In their letter, the senators pointed to a recent analysis by William Evanina, the director of the National Counterintelligence and Security Center, which concluded that Russia was attempting to interfere in the 2020 election in favor of President TrumpDonald TrumpIran's leader vows 'revenge,' posting an image resembling Trump Former Sanders spokesperson: Biden 'backing away' from 'populist offerings' Justice Dept. to probe sudden departure of US attorney in Atlanta after Trump criticism MORE, while Iranian and Chinese actors were interfering in favor of Democratic presidential nominee Joe BidenJoe BidenRev. Barber says best way to undercut extremism is with honesty Biden requires international travelers to quarantine upon arrival to US Overnight Defense: House approves waiver for Biden's Pentagon nominee | Biden to seek five-year extension of key arms control pact with Russia | Two more US service members killed by COVID-19 MORE.

Evanina wrote that "Kremlin-linked actors" were attempting to "boost President Trump’s candidacy on social media and Russian television," and that "pro-Russia Ukrainian parliamentarian Andriy Derkach is spreading claims about corruption" in regards to Biden. 

The senators urged Mnuchin to use powers created by a 2018 executive order that allows the Treasury secretary to impose sanctions in the event of foreign interference in the U.S. election.

“As many of us have observed, there is virtually no national security threat more serious than that posed by those who would undermine confidence in, and the effective operation of, our democratic elections,” they added.

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The Treasury Department did not immediately respond to The Hill’s request for comment on the letter.

The U.S. has previously imposed sanctions on multiple Russians and on the Internet Research Agency, a Russian-backed troll farm, for interfering in the 2018 midterm elections through spreading disinformation on social media.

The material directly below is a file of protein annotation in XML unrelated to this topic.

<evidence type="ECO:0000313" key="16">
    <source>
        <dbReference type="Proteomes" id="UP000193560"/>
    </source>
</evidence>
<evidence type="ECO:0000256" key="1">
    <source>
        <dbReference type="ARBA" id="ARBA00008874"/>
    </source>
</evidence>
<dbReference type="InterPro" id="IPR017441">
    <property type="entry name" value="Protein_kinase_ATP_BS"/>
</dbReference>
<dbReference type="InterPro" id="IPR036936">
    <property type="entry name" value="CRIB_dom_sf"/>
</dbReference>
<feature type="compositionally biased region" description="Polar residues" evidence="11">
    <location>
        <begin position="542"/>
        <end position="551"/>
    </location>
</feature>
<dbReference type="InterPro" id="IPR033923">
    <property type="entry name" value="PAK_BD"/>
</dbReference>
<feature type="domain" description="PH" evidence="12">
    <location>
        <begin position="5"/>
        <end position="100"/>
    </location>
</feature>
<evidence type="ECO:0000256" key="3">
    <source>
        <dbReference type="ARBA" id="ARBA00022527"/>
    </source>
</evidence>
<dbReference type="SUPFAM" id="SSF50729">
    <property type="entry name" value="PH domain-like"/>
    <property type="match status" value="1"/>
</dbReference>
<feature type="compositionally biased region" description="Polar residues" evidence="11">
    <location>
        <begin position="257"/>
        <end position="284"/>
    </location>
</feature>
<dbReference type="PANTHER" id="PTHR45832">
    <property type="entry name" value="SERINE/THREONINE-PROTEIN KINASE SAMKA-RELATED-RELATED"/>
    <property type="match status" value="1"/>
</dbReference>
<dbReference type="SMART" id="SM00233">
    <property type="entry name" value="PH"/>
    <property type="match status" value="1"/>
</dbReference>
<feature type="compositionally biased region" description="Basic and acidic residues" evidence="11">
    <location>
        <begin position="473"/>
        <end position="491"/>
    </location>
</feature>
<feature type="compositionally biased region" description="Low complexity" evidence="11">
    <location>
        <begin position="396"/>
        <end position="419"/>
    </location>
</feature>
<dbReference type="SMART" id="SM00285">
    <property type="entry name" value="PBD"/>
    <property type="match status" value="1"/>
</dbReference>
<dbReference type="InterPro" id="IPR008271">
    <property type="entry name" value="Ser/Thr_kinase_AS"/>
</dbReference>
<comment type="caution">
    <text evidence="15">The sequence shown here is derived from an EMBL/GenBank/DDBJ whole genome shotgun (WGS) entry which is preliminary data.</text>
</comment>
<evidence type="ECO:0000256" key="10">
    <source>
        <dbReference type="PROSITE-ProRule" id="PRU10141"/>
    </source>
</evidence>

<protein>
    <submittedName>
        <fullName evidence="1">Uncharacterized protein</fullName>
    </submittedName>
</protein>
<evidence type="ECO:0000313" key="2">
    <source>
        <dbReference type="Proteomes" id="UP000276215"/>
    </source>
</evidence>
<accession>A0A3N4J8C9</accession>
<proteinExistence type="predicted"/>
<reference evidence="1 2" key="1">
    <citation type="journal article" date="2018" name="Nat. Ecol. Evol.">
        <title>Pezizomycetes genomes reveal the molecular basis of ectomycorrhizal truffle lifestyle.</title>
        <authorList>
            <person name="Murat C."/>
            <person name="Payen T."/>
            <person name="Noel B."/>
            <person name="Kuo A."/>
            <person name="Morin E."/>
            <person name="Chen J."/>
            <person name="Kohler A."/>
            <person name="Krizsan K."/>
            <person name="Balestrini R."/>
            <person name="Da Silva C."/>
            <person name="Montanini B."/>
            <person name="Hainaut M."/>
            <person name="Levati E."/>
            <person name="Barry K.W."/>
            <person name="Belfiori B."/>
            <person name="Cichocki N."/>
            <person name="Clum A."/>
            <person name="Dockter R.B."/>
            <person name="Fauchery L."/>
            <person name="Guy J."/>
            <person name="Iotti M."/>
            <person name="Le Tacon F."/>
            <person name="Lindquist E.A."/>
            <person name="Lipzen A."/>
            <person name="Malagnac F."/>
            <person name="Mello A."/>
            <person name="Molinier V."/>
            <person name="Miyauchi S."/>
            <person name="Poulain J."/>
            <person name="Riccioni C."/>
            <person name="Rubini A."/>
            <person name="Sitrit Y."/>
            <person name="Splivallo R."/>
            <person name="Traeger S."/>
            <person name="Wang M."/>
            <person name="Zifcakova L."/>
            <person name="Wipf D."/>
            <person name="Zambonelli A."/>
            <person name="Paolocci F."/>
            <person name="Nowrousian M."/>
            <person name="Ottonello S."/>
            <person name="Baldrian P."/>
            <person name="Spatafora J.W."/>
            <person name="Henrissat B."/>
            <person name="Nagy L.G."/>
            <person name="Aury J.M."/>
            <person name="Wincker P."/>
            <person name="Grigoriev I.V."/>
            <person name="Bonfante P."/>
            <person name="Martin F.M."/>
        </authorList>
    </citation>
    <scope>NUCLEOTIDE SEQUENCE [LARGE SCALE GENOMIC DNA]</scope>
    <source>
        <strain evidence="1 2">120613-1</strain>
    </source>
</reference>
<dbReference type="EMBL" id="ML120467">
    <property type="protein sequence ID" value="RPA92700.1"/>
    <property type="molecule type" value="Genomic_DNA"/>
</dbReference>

The Internet Research Agency and several of the same Russians were also sanctioned by the Treasury Department in 2018 for interfering in U.S. elections two years earlier through the use of cyberattacks and other techniques.

According to the U.S. intelligence community, along with the Senate Intelligence Committee and the report compiled by former special counsel Robert MuellerRobert (Bob) MuellerWhy a special counsel is guaranteed if Biden chooses Yates, Cuomo or Jones as AG Barr taps attorney investigating Russia probe origins as special counsel CNN's Toobin warns McCabe is in 'perilous condition' with emboldened Trump MORE, Russian agents launched a sweeping and sophisticated interference effort ahead of the 2016 presidential election in favor of Trump.

Democrats have raised serious concerns this week following the decision by Director of National Intelligence John RatcliffeJohn Lee RatcliffeSenate confirms Biden's intel chief, giving him first Cabinet official Biden intelligence chief pledges to keep politics out of job House panels open review of Capitol riot MORE to halt in-person congressional briefings on election security, and instead submit written statements.

Ratcliffe accused members of Congress of leaking information from recent briefings following public comments from leading Democrats that the intelligence community was attempting to equate Russian interference with efforts from Iran and China, with Democrats alleging that Russia’s efforts are far greater.